Deadly Flooding in Southern Africa Continues as Region Reels from Cyclone Idai
The full devastation of the storm is still being discovered as international rescue efforts continue.
The death toll is now in the hundreds in the aftermath of Cyclone Idai, which hit parts of Southern Africa late last week. So far the official death toll in Mozambique has reached 200, and 98 in neighboring Zimbabwe, according to Al Jazeera. Numbers are expected to rise as many people are still reported missing.
Mozambique's President Filipe Nyusi says that the catastrophe may have killed up to 1,000 people in the country. Citizens in Malawi were also affected.
Many survivors of the disaster are seeking safety, shelter and basic resources as the flooding has destroyed homes, roads and public buildings. The devastating effects of the cyclone are being felt by many and the full effects are still being discovered. The destruction has left hundreds of thousands of children in the region at risk, according to an eye-witness BBC Africa report and millions have been affected by severe flooding.
The UN has called Cyclone Idai, "the worst weather disaster to ever hit the Southern Hemisphere."
Earlier this week, South African President Cyril Ramaphosa deployed the military to assist Mozambique with rescue efforts. The Zimbabwean government has reportedly raised 18 million UDS to rebuild roads, provide water and sanitation as well as restore communication lines and electricity.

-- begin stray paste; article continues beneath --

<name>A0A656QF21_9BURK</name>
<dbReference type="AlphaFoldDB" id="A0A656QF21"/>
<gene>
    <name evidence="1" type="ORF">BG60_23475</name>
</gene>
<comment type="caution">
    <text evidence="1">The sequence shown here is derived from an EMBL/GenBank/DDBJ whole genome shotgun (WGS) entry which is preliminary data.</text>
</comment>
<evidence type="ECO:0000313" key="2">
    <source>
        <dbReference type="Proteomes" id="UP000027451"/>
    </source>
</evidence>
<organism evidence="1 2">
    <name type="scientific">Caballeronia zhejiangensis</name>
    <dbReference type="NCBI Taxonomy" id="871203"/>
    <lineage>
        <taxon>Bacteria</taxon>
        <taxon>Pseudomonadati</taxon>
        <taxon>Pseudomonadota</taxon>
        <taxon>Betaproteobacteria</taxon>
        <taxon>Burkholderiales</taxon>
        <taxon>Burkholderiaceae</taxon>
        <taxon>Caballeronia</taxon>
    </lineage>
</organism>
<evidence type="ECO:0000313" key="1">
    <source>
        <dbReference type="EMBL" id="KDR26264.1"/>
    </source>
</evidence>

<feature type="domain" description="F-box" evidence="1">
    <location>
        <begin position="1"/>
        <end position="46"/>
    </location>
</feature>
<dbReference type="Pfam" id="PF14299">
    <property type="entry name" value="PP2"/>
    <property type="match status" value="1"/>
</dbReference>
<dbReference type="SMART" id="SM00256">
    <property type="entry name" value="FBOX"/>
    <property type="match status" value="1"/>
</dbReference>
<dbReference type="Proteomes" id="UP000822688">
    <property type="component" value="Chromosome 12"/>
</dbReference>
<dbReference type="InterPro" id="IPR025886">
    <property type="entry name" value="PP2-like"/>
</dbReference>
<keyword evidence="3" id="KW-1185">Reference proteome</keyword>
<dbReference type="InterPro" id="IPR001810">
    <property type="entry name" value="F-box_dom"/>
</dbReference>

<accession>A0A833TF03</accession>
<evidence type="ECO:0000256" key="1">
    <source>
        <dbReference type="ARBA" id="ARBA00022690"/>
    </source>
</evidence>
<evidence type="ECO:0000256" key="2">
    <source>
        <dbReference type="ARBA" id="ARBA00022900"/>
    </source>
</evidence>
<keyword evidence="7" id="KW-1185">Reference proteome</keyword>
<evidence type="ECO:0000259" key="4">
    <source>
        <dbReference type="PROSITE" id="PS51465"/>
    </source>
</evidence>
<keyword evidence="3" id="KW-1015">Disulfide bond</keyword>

Rescue efforts have been compromised in remote areas, where rescue crews say homes have been submerged, possibly trapping people inside.
The response from the international community has been widespread, as major institutions such as the Red Cross and UNICEF continue to assess the damage and send workers to affected areas. Some Mozambicans, however, are questioning the government's efforts and are critical of what they believe was a lack of preventative measures the government could have taken to lessen the destruction caused.
Many have shared their support for the victims of Cyclone Idai online, and are seeking out ways to lend further support to victims of the disaster.